An interim care order was extended in respect of two children from a Roma family in a provincial town. There were concerns regarding attempts to abduct the children from their placement. The mother, who consented to the application, was represented whereas the father was in contact with the local law centre to obtain representation. Neither parent spoke English and an interpreter was required.
The social worker said there had been very little engagement with the father but positive engagement with the mother in recent weeks. The social worker said the children were bright and engaging, they had started to learn English and were both excelling.
There had been a mental health incident regarding child B following a disagreement with her foster carer. B had been asked to turn off her laptop by her foster carer and had become upset. She went into the foster carer’s room and said she had swallowed 16 tablets. B was taken to the hospital, but had not needed medical treatment. The mental health team did not feel that B had mental health problems but she was a “child in turmoil struggling”. The social worker said both children had disclosed incidents of self-harm and an overdose when living in their country of origin.
Access was taking place once a week in a supervised access centre with a translator. The social worker wished to meet with the father so that he could understand the rules in place for access and that only Romanian could be spoken. The family also spoke their own language, Romani, and the agency did not have a translator for that language.
The mother wanted access to continue and had said she would cooperate with any interventions. B wanted access but A did not. The social worker said she had encouraged A to write a letter to her parents but she had said she did not want to. The social worker was concerned about A as she had poor sleep due to her family trying to make contact with her. The child had taken screenshots of the various attempts of her family to make contact with her.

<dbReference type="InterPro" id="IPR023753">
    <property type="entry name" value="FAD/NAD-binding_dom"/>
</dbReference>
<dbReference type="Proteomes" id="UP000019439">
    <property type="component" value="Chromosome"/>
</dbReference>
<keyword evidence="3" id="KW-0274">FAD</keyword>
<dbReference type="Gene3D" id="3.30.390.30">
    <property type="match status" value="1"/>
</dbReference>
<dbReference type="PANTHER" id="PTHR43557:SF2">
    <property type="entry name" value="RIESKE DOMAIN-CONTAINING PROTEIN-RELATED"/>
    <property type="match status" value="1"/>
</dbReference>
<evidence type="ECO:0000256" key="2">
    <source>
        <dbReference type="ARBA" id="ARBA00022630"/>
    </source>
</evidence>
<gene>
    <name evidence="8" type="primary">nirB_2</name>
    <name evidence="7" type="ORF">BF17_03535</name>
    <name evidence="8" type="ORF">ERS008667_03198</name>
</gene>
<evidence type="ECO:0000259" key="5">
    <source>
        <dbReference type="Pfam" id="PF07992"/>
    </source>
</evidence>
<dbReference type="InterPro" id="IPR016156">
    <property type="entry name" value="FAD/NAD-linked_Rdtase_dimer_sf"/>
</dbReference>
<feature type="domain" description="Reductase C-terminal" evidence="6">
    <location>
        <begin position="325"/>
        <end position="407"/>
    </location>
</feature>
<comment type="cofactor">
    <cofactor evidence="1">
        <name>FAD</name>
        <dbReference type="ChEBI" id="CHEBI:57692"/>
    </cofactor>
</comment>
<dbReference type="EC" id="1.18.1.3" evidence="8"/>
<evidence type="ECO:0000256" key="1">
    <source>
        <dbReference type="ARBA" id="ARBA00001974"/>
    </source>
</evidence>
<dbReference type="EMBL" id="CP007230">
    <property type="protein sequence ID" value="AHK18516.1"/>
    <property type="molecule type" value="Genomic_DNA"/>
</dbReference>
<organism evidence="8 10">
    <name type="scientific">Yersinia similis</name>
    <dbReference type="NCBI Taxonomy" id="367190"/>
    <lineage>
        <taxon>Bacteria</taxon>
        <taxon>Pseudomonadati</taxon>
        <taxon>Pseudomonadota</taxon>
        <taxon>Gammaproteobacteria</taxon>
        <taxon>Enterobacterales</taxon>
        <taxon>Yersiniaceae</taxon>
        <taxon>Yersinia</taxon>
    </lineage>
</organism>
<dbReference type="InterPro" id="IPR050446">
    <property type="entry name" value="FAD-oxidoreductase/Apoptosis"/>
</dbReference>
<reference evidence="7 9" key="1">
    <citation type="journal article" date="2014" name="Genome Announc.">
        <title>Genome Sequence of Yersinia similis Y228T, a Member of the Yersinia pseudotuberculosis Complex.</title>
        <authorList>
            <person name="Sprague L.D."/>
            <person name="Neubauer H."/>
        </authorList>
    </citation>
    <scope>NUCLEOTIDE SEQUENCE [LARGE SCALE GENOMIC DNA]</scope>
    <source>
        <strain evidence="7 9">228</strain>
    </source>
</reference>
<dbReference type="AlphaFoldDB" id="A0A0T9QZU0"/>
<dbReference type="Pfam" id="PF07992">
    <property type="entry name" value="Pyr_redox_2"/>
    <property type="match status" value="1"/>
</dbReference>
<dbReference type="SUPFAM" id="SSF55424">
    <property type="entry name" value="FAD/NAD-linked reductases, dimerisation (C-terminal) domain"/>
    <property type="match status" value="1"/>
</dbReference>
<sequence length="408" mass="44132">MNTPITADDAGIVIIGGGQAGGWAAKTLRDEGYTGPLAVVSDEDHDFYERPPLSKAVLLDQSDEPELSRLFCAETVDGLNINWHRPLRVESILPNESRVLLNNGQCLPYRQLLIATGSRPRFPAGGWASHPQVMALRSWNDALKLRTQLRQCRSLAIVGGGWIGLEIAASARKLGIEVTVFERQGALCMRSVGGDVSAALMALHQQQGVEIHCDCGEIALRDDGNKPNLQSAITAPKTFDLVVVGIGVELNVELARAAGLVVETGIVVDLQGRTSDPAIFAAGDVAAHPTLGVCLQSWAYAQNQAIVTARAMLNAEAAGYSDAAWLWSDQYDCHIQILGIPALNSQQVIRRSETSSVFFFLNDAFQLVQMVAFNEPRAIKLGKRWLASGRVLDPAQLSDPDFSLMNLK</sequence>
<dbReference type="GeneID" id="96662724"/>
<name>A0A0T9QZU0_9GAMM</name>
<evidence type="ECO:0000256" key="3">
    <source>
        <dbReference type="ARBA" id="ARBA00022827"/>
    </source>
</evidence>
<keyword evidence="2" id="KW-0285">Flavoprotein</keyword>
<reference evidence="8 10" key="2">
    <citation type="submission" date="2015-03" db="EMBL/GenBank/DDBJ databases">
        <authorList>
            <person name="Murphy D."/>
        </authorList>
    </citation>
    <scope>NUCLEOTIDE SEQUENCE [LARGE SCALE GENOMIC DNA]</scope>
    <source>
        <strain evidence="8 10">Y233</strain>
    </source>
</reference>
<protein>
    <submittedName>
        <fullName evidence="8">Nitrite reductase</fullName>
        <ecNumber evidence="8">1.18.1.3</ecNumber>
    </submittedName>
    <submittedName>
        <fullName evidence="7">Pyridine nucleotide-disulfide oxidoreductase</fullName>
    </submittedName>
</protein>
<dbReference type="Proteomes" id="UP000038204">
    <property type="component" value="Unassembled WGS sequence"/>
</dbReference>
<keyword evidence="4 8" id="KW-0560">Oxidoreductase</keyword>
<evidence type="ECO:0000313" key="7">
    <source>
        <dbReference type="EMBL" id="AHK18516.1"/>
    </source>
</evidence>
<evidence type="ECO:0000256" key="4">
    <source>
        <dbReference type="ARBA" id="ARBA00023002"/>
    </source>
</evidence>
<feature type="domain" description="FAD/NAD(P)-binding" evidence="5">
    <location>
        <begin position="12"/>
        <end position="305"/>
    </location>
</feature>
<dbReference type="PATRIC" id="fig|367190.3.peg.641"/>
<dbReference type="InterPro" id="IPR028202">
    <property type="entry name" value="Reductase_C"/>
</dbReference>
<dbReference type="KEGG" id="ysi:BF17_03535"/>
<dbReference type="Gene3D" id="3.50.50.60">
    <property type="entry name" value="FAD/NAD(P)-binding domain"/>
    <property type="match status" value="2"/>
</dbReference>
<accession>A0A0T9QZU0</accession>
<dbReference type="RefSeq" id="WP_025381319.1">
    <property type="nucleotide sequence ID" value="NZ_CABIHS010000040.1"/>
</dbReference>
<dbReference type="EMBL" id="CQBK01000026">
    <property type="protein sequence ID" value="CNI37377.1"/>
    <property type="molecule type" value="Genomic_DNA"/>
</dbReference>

The social worker said they were trying to keep A’s social media accounts private but her adult brother had set up additional accounts under false names in order to make contact with her. The attempts were having a particularly emotional effect on her, the social worker said. Child B did not have a phone but had a laptop which was supervised by the foster carers.
The father said: “What my other girl said, is she scared [of] us? I can show [texts] to prove that she sent me a text of the address of where she lives. We never went there or wanted to create a problem. I do not believe she [child A] is scared or threatened by us. They [the social workers] have taught our daughter to be against us. My youngest child took those tablets as she felt pressure.”
The social worker said: “The Child and Family Agency (CFA) is here to protect children and we are not here to turn them against their parents. The children have said they are afraid to return to their parents due to emotional and physical abuse.”
The father said: “I will cooperate with you but I want to see my kids again.”
The solicitor for the guardian ad litem asked the GAL: “The CFA is seeking a continuance of the direction by the court to restrict direct and indirect contact with the children by the parents other than through the CFA. Do you believe that is appropriate?”
The GAL replied: “[Child B] is the younger girl and she has said … [she has] a genuine fear of her parents and extended family. She reported threats communicated to her by her parents. [She said] if she does not withdraw the allegations against her father of physical abuse, her father and paternal uncle will gouge out her eyes, and she takes this seriously.”
Child B had outlined how she was followed from the TUSLA office and intercepted by her brother who told her he had a plane ticket for her to go home. The TUSLA worker brought the children to the Garda station and they were petrified. There were two previous directions of the court that no member of the family should make contact with the children but both children reported ongoing contact with their parents and extended family.